Law requiring abortion providers to notify patients of 'abortion pill reversal' causes controversy

by Kimberly Pennington, National Correspondent |

PHOENIX, Ariz. (Christian Examiner) – A new "abortion pill" that overturns the effects of RU-486 -- a controversial drug approved by the FDA to induce non-surgical abortions -- is at the center of debate as an Arizona law set to take effect in July will require abortion providers to inform patients of its existence.

"Any woman who takes mifepristone RU-486 has the right to know that if she changes her mind that there's a safe and effective way to reverse the effects of that abortion pill," Dr. George Delgado told Phoenix NBC Affiliate KPNX Channel 12.

Any woman who takes mifepristone RU-486 has the right to know that if she changes her mind that there's a safe and effective way to reverse the effects of that abortion pill.

Delgado, Medical Director of San Diego's Culture of Life Family Services, was in town June 9 to speak at a conference sponsored by First Way Pregnancy Center.

The doctor began to develop what he dubs the "abortion pill reversal" in 2009 when thinking about the frequency with which he used the hormone progesterone to prevent miscarriages in his patients, he told colleagues at the 2015 American Association of Pro-Life Obstetricians and Gynecologists Conference, according to National Right to Life News Today.

A call from a sidewalk counselor in El Paso, Texas who encountered a woman regretting her choice to take RU-486 prompted Delgado initially to think about the possibility of reversing abortions.

Progesterone nourishes the placenta, keeps the cervix closed, and inhibits contractions during pregnancy. RU-486 binds with progesterone receptors in the body, interfering with progesterone's natural ability to work. "I thought, well, maybe we can out-compete [mifepristone] at the receptor [using progesterone]," Delgado said.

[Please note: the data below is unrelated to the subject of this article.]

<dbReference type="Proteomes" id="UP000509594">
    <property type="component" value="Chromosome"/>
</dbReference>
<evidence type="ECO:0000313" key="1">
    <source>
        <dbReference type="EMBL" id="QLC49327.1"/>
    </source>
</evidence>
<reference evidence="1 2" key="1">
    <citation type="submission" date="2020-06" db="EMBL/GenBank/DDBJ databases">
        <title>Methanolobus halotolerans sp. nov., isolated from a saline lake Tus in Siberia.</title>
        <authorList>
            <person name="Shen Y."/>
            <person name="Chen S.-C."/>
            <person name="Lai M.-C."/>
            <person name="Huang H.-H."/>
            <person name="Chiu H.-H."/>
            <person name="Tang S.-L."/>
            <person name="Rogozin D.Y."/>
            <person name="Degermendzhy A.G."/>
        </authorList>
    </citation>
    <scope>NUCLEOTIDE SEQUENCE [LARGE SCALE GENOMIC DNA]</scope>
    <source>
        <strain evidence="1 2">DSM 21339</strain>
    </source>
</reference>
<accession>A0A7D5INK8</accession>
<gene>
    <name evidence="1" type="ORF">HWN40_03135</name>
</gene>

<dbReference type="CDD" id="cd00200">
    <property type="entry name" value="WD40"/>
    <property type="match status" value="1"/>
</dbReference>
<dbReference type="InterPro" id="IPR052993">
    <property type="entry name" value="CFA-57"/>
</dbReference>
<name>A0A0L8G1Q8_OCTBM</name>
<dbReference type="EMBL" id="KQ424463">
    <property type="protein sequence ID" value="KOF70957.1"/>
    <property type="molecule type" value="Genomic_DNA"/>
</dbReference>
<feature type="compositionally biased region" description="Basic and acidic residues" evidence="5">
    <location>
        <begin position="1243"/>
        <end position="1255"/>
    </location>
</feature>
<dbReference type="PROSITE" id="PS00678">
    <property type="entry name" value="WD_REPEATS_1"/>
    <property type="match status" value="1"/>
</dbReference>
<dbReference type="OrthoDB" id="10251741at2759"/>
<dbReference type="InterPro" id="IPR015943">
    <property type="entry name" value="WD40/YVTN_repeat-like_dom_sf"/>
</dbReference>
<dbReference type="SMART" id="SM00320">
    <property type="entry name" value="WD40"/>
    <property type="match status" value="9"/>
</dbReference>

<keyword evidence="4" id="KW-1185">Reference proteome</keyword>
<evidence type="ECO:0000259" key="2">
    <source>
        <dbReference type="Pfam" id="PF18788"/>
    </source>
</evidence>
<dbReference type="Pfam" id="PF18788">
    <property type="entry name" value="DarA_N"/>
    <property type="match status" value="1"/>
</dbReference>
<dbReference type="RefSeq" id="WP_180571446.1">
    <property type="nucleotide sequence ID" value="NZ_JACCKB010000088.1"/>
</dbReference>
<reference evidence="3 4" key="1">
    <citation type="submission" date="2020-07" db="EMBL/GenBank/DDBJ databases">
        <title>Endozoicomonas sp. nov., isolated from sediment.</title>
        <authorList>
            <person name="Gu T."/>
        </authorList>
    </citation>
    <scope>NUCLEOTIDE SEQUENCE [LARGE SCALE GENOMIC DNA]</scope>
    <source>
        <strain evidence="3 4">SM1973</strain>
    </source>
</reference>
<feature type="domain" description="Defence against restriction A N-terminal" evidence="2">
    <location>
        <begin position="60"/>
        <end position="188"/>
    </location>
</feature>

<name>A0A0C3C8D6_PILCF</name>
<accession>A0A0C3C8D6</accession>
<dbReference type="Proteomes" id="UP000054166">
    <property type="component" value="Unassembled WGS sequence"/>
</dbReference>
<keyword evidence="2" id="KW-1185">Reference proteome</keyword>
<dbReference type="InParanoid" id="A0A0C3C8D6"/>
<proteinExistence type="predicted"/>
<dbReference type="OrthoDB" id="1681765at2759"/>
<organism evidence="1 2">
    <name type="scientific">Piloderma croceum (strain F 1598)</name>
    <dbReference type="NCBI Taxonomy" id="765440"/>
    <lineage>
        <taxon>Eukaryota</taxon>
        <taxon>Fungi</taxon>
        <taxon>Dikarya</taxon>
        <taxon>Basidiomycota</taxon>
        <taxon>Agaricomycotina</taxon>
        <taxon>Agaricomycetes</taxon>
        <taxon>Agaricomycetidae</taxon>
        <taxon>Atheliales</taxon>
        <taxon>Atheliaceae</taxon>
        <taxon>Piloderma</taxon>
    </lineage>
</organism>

Because mifepristone alone sometimes does not work completely, patients receive the drug misoprostol two days later to complete the abortion.

This gives physicians a two-day window, Delgado said, to intervene with progesterone therapy to counteract the effects of mifepristone and reverse the abortion.

Delgado reports that more than 100 healthy births have occurred as a result of his abortion reversal treatment, and he has approximately 235 physicians in his Abortion Pill Reversal network who are willing to treat patients with this off-label use of progesterone.

However, most professional medical associations such as the American Congress of Obstetricians and Gynecologists have not endorsed his work.

A small group of protestors gathered Monday night across from the Catholic Diocese where Delgado spoke.

Those who talked on camera spoke primarily against Arizona's new law SB1318 set to take effect July 1. The law would be the first-of-its-kind legislation in the nation to require abortion providers to inform their patients of the possibility of this RU-486 reversal procedure.

"Until we know that a procedure works, we shouldn't mandate our doctors to tell women this information," an unnamed female told reporters.

Delgado has emphasized the network of doctors already using progesterone in this way – and said currently patients receive sonograms to check for fetal viability and are informed of potential side effects despite the fact this treatment has not been approved by the FDA.